Drugs

Lewis Wallace / WYSO

On Wednesday, Ohio Governor John Kasich announced the launch of a statewide drug education program called “Start Talking.” The program encourages parents and teachers to talk to young people about the dangers of heroin and prescription drugs.

At the launch event at West Carrollton Middle School south of Dayton, many of the speeches were emotional.

Ohio Attorney General Mike DeWine has formed a unit of his office to deal with what he says is a heroin epidemic in Ohio.

“Frankly we have to fight this epidemic at the grass roots level, community by community, neighborhood by neighborhood, village by village, township by township, city by city," says DeWine.  "Communities have to get mad and simply say enough is enough. New information our office has recently collected suggests that, at a minimum, eleven people die each week in Ohio because of heroin. "

The Ohio State Highway Patrol has reported more drug-related arrests and seizures in Ohio in the first half of this year compared with the first six months of 2012. 

Recently released patrol statistics show troopers made 4,728 drug arrests January through June for an 18 percent increase over the same period last year. The Dayton Daily News reports that is a rise of 42 percent compared to the average number of arrests from 2010 through 2012.

A program training law enforcement officers in Ohio to recognize whether drivers are drug-impaired is drawing praise from prosecutors and others, while criminal defense attorneys say such assessments aren't scientifically accurate.

The Columbus Dispatch reports 71 law-enforcement officers statewide have completed training as certified drug-recognition experts since 2010. The program goes beyond sobriety tests to train officers to determine whether someone is impaired from drugs or a medical condition.

The head of Ohio's addictions agency plans to talk about new data showing state residents still dying from drug overdoses at record rates.

Orman Hall is director of the Ohio Department of Alcohol and Drug Addiction Services. He also will use a news conference Tuesday afternoon to push for addiction treatment and other health care services for all Ohioans.

Data released last week show the number of people who died of accidental overdoses jumped 14 percent in 2011 for a total of over 17 hundred overall deaths.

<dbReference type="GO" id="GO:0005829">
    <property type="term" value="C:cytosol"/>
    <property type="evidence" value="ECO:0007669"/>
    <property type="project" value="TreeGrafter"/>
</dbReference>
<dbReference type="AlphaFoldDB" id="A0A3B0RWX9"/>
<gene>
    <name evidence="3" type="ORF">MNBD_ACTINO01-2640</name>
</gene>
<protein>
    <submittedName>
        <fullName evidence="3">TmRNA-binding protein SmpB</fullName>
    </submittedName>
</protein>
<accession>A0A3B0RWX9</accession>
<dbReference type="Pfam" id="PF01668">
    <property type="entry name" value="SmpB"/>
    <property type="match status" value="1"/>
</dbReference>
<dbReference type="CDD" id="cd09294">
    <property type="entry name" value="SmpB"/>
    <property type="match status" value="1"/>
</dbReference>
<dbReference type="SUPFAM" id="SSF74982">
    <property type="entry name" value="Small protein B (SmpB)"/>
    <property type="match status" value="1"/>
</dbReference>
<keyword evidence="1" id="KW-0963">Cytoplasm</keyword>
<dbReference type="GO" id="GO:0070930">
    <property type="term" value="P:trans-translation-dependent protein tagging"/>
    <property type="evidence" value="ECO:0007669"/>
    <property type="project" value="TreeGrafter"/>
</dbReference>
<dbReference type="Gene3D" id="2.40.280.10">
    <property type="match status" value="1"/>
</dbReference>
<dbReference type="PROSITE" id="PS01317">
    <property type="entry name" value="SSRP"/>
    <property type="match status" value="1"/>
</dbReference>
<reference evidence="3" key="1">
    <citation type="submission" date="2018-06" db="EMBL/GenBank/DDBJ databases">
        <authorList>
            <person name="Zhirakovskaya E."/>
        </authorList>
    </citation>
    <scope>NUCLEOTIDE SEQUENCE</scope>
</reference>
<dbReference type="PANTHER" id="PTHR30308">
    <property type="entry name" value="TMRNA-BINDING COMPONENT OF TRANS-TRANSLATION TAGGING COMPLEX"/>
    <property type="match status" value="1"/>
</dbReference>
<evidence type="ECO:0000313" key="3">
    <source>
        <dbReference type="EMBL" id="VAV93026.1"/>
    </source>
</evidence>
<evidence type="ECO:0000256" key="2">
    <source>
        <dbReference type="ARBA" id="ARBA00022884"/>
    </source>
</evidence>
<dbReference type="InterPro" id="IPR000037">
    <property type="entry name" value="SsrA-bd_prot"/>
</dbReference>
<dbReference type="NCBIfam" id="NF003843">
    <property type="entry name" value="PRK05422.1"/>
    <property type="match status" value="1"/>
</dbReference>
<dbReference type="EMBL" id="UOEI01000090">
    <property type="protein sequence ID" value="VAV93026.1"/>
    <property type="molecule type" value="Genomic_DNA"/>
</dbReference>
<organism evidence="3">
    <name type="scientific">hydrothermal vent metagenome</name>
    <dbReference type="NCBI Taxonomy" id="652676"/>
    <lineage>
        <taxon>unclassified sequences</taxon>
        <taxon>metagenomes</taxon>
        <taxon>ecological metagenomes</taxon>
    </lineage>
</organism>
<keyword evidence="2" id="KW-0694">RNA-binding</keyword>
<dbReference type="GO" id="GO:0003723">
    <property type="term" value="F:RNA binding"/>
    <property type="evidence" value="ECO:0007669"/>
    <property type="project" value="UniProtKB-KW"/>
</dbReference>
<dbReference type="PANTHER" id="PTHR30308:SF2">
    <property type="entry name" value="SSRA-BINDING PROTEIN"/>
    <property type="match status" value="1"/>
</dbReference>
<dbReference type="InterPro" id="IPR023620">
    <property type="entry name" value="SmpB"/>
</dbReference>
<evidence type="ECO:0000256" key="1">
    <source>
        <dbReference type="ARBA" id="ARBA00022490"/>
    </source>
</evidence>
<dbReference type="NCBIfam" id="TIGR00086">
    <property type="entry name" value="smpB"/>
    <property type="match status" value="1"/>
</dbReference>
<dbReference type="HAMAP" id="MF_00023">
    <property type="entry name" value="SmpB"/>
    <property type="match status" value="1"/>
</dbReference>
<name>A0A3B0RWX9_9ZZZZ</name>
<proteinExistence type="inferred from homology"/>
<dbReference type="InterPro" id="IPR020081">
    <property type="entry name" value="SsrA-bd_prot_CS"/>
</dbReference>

Local police say some shopping going on at a major retail center isn't for clothes or appliances.

A recent drug bust at an auto detail shop was the latest in a series of actions near the Dayton Mall. The Dayton Daily News reports several arrests of suspected drug dealers in the past month.

A 20-year-old man was fatally shot April 4 at a beverage drive-thru near the mall amid an FBI drug investigation.

Authorities say the heavily traveled area with many parking lots gives drug dealers opportunities for quick, car-to-car sales.

A proposed Ohio law seeks to end what a prosecutor calls a "cat-and-mouse" game involving chemists changing synthetic drugs' molecular content to keep them legal.

At issue are the sale and abuse of synthetic drugs such as bath salts and herbal incense, which can cause users to behave in bizarre and dangerous ways.

Matt Donahue, a special prosecutor with the Ohio attorney general's office, says current Ohio law bands a particular chemical compound used to make such drugs.

Francis Storr

A decision by Ohio Governor John Kasich to change the way doctors can bill Medicaid for a painkiller addition treatment may make it easier to obtain in the long run.  The administration says the change could ultimately affect far more patients than a $1 million pilot program for ex-offenders vetoed by the governor last month.

Under the new change taking effect in October, pharmacies can bill Medicaid directly for Vivitrol and have the drug delivered to a doctor's office without an upfront payment.

New efforts to crack down on drug trafficking in Ohio include legislation targeting hidden compartments in vehicles and changes in how drivers can use the Highway Patrol hotline.

Authorities have raided a doctor's two offices and home in southwest Ohio, seizing boxes of records in an investigation of possible prescription drug abuse.

The Dayton Daily News reports that 69-year-old Dr. Han M. Yang says authorities are "off-base" in their allegations. He says he has surrendered his license to practice medicine in Ohio and will give up his practice. He also says he will seek an attorney.

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